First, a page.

We at HealthDay have been monitoring the growing body of evidence that plasmapheresis may offer some hopes for critically ill COVID-19 patients. With any potential vaccine for COVID-19 still some way off, clinical treatments for those in critical condition in ICU's has become a focus for healthcare researchers.
In her latest article on the topic, Amy Norton looks at evidence emerging out of China that trials involving small numbers near the origin of the virus have produced encouraging results. In the US, the first FDA approved blood transfusion from a survivor to a critically ill patient was delivered at Houston Methodist Hospitals late March, and results are currently being monitored.
In a paper on the possibility of plasmapheresis as a treatment for COVID-19, affiliates of Emory University in Atlanta Georgia have said that if trials involving larger numbers of transfusions show promising results, the treatment "could help change the course of this pandemic."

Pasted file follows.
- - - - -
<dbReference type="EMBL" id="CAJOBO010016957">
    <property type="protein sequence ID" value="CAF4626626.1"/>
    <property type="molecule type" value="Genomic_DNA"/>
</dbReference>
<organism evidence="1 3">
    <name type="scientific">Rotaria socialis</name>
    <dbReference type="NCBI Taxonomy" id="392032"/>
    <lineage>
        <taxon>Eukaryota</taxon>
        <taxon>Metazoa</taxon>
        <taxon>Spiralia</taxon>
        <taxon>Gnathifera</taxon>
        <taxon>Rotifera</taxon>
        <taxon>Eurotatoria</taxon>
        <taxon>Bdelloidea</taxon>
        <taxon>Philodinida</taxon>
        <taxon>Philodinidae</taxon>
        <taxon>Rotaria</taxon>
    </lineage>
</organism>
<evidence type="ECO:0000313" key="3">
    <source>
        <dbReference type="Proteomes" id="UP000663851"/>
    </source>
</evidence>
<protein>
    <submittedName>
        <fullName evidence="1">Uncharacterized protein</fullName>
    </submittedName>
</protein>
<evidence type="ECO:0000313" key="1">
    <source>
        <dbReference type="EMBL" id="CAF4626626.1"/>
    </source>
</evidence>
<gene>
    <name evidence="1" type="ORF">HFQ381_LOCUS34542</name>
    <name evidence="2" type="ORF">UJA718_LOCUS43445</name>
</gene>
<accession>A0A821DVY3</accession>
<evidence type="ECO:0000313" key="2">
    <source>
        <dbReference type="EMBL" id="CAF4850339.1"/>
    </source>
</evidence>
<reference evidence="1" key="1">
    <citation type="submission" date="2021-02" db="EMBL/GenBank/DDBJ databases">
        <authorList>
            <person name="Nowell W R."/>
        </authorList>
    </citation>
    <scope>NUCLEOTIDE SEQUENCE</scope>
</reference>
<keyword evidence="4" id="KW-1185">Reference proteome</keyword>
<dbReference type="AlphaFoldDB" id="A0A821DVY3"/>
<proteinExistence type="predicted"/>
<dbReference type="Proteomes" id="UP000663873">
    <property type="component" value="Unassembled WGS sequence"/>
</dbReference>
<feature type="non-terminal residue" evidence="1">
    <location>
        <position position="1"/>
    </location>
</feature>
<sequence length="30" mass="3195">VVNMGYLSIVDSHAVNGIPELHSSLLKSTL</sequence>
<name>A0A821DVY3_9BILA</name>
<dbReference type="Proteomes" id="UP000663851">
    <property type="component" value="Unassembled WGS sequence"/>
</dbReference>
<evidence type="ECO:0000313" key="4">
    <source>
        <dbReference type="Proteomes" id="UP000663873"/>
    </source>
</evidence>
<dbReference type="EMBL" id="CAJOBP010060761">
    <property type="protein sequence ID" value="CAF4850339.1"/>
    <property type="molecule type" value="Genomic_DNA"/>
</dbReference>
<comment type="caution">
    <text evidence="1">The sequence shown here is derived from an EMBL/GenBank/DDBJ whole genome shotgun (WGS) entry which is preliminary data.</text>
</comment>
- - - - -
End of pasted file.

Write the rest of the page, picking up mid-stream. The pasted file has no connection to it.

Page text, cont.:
By Amy Norton
MONDAY, March 30, 2020 (HealthDay News) -- A small study out of China bolsters the notion that transfusing the antibody-enriched blood of people who've survived COVID-19 could help patients still fighting for their lives against the disease.
The study of five critically ill patients from near the initial epicenter of the novel coronavirus pandemic found that all five patients survived COVID-19 following the transfusion.
If the findings are replicated in larger trials, widespread use of the treatment "could help change the course of this pandemic," wrote Drs. John Roback and Jeannette Guarner of Emory Medical Laboratories, affiliated with Emory University in Atlanta.